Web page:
feature image: Georgetown Maker Hall by student Rob Potish. Note that this isn’t the level of craft and resolution expected for Monday, but this level of spatial development and materiality is very do-able.
Two models are due Monday–but feel free to make more, for the sake of your own project! You will receive desk crits from 5th Year students, which will revolve around these models. At the end of studio on Monday, I’ll be giving you final review requirements and unleashing you for two weeks.
1) Floor plate model at 1/32″ (new iteration from the mid review, fits in site model)
The purpose of this model is to get a sense of the basic site strategy and massing, while showing the basic organization of spaces and programs within.
- Do NOT model any facades–the point of the model is to see inside!
- This is primarily a floor plate model, but you may also use vertical surfaces to indicate major walls or vertical spaces (these may also provide some structure for the model). If you envision vertical circulation as a major feature in a space, indicate it.
- Label use/program directly on floor plates. Indicate habitable outdoor spaces (possibly by sketching a hatch pattern)
2) ClusterChunk model at 1/8″=1′-0″
The purpose of this model is to spatially develop a CLUSTER of interrelated spaces that tell your story, and study how those spaces connect to each other in terms of circulation, light, view, sound, smell. This means you will need to design the thresholds between these spaces as much as the spaces themselves.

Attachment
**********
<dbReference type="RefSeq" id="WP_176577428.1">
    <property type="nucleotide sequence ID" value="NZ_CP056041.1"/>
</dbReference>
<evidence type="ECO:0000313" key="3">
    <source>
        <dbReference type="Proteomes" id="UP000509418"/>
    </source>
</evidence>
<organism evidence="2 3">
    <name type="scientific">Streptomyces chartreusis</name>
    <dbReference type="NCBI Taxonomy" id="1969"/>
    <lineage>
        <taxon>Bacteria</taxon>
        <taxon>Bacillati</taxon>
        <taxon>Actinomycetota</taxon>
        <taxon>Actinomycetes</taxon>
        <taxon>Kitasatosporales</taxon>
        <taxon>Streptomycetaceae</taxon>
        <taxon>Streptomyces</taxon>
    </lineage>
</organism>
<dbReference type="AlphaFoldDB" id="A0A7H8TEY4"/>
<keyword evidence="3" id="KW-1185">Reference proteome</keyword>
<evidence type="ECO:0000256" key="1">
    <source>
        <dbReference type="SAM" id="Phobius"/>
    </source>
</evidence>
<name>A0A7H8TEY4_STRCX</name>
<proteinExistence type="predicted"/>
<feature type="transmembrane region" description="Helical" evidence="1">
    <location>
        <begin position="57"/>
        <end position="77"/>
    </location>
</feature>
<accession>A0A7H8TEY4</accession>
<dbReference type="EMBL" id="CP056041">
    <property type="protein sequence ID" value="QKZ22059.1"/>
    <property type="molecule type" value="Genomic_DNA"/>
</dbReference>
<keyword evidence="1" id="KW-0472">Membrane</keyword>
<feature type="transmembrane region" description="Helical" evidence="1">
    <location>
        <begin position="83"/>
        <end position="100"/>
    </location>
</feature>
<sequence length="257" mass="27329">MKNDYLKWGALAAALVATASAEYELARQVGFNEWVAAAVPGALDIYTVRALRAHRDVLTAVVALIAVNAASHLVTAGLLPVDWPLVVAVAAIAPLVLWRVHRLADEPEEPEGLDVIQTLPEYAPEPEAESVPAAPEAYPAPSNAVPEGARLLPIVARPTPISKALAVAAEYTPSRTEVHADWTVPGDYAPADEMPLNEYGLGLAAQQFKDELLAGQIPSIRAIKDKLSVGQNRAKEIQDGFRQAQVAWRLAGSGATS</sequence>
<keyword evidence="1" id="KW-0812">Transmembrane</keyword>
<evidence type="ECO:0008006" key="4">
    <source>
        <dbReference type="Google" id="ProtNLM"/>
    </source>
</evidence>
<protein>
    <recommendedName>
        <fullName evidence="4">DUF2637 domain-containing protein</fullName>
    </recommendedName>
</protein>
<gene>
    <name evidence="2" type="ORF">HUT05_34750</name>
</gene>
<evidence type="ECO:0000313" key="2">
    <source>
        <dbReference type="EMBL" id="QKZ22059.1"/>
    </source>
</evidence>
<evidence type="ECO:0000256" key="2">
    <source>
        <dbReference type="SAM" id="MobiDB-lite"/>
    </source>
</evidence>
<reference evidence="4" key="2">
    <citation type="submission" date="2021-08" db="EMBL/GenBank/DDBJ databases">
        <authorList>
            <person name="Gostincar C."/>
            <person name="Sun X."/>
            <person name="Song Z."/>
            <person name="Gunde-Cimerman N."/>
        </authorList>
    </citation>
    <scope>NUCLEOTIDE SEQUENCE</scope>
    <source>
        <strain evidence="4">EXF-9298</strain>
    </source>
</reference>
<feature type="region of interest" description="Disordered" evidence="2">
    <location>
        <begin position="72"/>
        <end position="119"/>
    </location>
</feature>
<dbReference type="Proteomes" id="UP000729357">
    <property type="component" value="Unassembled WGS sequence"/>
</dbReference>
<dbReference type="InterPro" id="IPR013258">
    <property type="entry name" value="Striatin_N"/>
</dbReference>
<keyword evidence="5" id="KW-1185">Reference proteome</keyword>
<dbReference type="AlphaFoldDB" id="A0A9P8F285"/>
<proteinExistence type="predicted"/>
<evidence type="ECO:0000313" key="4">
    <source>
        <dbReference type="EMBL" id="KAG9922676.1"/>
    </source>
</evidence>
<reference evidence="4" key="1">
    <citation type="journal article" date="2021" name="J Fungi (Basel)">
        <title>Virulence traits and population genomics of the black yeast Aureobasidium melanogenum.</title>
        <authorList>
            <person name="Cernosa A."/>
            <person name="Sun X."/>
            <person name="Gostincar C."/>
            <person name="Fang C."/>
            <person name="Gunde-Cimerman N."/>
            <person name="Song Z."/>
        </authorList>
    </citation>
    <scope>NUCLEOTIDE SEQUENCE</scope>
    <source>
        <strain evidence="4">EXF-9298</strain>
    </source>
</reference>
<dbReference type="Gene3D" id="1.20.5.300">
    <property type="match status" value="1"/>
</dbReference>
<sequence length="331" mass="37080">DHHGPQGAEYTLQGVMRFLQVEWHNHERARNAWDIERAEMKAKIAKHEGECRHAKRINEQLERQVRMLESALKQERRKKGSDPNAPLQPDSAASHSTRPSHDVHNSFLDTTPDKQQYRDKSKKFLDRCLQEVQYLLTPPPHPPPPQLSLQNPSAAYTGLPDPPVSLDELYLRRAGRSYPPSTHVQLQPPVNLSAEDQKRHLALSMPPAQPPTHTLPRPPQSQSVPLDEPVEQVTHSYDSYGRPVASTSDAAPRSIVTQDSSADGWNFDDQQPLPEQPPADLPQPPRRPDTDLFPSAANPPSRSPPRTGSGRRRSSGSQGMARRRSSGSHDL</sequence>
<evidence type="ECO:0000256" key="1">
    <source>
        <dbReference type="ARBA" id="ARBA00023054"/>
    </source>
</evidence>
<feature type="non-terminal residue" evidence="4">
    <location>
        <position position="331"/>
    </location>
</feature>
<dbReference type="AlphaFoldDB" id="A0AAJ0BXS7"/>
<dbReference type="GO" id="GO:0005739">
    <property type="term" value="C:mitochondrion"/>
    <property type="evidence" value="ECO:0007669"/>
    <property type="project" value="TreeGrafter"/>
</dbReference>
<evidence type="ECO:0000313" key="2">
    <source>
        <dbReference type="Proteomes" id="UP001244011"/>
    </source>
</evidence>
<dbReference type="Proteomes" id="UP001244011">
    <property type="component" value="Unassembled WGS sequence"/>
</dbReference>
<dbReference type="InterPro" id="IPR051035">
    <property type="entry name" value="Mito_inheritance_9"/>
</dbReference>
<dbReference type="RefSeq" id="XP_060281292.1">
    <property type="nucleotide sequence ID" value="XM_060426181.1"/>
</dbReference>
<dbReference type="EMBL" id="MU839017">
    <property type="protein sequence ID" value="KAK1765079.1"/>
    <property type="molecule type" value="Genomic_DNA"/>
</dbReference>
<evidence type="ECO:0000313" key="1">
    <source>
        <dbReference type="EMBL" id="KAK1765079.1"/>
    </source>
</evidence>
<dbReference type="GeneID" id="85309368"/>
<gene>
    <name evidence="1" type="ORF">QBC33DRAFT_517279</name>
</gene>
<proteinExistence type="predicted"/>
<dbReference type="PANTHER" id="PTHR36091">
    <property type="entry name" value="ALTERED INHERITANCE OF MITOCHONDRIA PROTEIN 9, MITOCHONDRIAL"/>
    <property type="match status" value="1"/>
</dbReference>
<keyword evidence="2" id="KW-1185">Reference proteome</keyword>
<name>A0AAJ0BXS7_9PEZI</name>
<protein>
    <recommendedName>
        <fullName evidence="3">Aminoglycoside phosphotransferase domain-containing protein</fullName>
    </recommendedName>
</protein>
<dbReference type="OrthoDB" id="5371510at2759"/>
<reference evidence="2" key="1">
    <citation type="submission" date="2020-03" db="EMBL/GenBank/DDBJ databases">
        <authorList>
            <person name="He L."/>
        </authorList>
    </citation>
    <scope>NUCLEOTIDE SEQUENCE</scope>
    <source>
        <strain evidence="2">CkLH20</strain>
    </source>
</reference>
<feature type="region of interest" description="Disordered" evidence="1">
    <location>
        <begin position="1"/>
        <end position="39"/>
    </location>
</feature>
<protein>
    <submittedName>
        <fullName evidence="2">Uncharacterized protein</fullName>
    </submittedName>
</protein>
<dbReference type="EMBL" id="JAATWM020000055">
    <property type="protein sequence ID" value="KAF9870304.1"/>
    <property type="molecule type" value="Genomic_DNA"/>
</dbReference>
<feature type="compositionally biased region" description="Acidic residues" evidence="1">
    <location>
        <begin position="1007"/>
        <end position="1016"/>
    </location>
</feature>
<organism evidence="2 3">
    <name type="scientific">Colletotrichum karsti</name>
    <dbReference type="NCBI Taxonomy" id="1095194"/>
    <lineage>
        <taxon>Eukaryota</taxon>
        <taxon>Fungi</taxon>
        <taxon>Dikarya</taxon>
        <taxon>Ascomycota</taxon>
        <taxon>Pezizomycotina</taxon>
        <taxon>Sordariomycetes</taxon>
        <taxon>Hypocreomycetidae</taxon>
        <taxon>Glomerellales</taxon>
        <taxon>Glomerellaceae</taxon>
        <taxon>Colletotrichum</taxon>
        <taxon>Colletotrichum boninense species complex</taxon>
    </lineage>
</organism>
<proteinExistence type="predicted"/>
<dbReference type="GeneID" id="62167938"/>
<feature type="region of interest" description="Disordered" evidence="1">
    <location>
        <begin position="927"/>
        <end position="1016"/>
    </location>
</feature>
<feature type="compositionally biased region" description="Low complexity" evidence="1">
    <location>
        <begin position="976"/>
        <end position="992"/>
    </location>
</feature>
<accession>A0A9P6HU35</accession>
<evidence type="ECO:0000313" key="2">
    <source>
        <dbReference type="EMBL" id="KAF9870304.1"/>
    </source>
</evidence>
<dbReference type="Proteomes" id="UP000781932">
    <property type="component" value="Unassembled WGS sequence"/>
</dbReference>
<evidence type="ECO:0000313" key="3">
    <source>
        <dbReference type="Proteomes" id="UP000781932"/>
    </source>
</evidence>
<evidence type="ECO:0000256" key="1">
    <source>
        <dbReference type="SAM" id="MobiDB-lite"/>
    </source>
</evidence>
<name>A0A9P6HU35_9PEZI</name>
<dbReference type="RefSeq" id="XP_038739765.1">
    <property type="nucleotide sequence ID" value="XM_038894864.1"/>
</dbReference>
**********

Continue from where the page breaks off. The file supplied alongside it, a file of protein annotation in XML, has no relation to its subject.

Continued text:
Instead of thinking of this as standard section model–a single slice through your entire project–you may find it helpful to approach it as CHUNK extracted from your larger project. It doesn’t have to extend all the way to the ground, the sky, or the property line.
- Must show at least three adjacent spaces that are critical to your narrative.
- At least two of these spaces must be vertically stacked
- At least one of these spaces must involve “living” program.
- Should connect to the exterior at some point(s). While you’re not designing a facade this quarter, you should still have a concept of what you want the to happen at the threshold between indoors and outdoors. What kind of views or light do you want? How do you sculpt light, direct airflow? Can people inhabit the edge between inside and outside? Keep in mind that the roof/ceiling can be a major connection to the outdoors!
- Should explore the materiality of spaces. This does not require picking out specific materials–but you can use languages of open framing systems, wrapped surfaces, transparency, and thick masses to convey how spaces are used or experienced. This also applies to floors/ceilings! Think about how dropping a ceiling (or raising a floor) might not only be necessary at points, but also how it can create spatial zones (I’m thinking here of the East Asian Library, where the dropped ceiling is pulled back near the window to create an airy, light-filled space for reading).
- Architectural elements such as stairs, guardrails, and major furniture should be included in the model (with the understanding that they might be sketchy).
- Include your major “characters” in the model (people, equipment, vegetation, etc.). Consider laser cutting or 3D printing the characters you’ve already made, or making new ones as needed to tell your story.